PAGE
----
Another terrorist known internationally has been in Bosnia-Hercegovina and, unfortunately, left a bloody trace in the country. You are watching the picture of Ahmed Zuhair, better known as Handala. This Saudi, born in 1965, appeared in the [Bosnian] Federation territory in late 1994. As can be seen from this documentation, Handala entered B-H thanks to an official ID issued in Zagreb. This terrorist had a duly registered permanent residence in the Croatian capital, where he was issued with this press ID. Handala had received military training in Afghanistan. There is founded suspicion that he participated in the assassination of William Jefferson, the US citizen killed in November 1995 in Tuzla. In addition, Handala organized the planting of a car bomb in Mostar, the terrorist act of September 1997, in which fortunately there were no casualties.
Interestingly, a mere four months before perpetrating this terrorist act, Handala was pardoned under a decree by the then [Bosnian] Federation president and released from prison, where he was serving a five-year sentence. It is known for a fact that Handala connected fuses to explosive outside the house of his father-in-law in Zeljezno Polje near Zepce. Afterwards, accompanied by several other individuals of Arab origin, he set off for Mostar and carried out the criminal plan.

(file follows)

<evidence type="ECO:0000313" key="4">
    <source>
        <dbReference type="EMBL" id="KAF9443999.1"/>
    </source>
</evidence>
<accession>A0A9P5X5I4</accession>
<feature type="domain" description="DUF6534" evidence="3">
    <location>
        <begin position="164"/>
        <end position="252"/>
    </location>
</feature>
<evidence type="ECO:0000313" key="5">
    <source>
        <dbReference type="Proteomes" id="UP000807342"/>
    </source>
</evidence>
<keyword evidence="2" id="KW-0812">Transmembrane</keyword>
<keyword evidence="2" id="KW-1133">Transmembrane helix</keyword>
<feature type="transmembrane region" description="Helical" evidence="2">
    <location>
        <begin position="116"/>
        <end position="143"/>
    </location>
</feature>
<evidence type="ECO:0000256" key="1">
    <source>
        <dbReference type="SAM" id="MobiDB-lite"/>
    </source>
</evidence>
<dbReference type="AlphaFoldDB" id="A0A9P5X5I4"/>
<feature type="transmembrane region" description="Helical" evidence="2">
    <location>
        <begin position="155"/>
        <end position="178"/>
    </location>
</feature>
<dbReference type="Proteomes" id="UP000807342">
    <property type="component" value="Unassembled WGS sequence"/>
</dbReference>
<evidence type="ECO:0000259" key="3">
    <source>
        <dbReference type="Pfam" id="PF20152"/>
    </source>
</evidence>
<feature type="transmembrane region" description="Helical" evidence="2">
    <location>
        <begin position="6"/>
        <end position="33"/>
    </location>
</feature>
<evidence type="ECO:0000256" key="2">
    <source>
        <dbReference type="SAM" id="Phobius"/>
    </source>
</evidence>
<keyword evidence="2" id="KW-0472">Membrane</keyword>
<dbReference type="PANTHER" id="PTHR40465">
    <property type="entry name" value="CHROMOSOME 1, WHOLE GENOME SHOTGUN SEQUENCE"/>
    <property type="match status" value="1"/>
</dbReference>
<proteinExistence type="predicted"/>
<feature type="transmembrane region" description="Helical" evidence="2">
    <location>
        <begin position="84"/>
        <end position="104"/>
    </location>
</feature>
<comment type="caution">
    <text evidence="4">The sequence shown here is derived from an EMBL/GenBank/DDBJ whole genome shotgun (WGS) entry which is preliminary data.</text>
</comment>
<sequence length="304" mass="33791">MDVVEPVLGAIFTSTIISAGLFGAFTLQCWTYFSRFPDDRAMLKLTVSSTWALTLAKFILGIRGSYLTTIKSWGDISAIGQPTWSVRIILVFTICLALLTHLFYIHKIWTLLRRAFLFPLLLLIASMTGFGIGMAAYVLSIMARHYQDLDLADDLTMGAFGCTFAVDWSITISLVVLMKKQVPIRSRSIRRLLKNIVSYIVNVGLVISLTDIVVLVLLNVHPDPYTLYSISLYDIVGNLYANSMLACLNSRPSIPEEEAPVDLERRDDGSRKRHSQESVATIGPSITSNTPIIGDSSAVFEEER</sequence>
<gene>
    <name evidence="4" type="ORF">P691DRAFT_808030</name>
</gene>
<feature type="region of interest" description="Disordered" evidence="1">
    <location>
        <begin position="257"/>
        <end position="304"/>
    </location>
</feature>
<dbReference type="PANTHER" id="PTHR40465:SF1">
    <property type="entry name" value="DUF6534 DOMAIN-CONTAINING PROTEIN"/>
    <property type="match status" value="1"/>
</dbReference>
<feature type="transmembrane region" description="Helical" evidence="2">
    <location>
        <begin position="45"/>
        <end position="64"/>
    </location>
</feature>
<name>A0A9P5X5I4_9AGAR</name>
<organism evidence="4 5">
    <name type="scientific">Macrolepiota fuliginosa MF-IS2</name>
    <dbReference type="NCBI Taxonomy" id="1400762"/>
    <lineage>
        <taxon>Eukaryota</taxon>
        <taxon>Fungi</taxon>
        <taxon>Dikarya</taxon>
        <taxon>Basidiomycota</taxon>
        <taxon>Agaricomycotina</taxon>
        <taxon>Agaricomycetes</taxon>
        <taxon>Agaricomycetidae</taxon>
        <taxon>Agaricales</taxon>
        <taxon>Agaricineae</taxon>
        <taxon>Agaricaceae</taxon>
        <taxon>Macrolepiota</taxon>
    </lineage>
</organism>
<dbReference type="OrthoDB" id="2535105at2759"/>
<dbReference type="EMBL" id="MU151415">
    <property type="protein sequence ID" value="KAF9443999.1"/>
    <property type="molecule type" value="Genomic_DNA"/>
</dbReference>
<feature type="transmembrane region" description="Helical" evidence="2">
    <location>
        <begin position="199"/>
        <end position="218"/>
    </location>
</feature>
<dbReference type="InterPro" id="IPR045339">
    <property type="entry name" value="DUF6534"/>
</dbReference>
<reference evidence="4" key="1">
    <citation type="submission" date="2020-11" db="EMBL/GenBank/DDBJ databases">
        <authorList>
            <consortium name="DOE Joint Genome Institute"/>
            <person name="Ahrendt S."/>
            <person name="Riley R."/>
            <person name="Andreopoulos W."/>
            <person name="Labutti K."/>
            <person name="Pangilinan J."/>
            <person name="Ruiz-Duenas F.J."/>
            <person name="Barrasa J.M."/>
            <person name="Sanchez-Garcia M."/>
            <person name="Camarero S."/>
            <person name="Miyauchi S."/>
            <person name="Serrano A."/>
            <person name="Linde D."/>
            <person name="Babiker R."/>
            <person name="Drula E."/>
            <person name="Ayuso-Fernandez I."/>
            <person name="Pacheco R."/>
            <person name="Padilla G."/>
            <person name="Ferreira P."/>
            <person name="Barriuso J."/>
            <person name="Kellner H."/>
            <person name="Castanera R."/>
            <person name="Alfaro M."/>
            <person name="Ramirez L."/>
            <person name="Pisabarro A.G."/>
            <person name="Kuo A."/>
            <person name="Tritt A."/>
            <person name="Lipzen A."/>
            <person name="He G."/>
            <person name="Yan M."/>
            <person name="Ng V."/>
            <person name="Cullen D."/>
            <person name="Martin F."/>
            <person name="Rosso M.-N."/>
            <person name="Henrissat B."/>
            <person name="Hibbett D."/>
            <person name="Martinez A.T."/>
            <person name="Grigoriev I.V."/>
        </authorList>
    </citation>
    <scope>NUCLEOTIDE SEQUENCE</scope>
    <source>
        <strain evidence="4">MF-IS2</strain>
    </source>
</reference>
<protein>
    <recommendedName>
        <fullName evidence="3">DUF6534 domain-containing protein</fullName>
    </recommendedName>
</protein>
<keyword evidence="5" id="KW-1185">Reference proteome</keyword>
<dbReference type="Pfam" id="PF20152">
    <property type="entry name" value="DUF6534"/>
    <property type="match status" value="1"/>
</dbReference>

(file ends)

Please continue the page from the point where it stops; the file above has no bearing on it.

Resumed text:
We should also recall here the shameful statement by Haris Silajdzic, the then co-chair of the Council of Ministers, who five days after the Mostar explosion blamed the Mostar mafia for the act and hinted that individuals from Mostar's [predominantly Croat-populated] west bank were behind it. Silajdzic said on this occasion quote "Those who were capable of establishing concentration camps were also capable of doing this" end of quote. The US administration certainly took this statement into account when it at some point denied US visa to this visionary and patriot on the anniversary of the signing of [the] Dayton [Peace Agreement].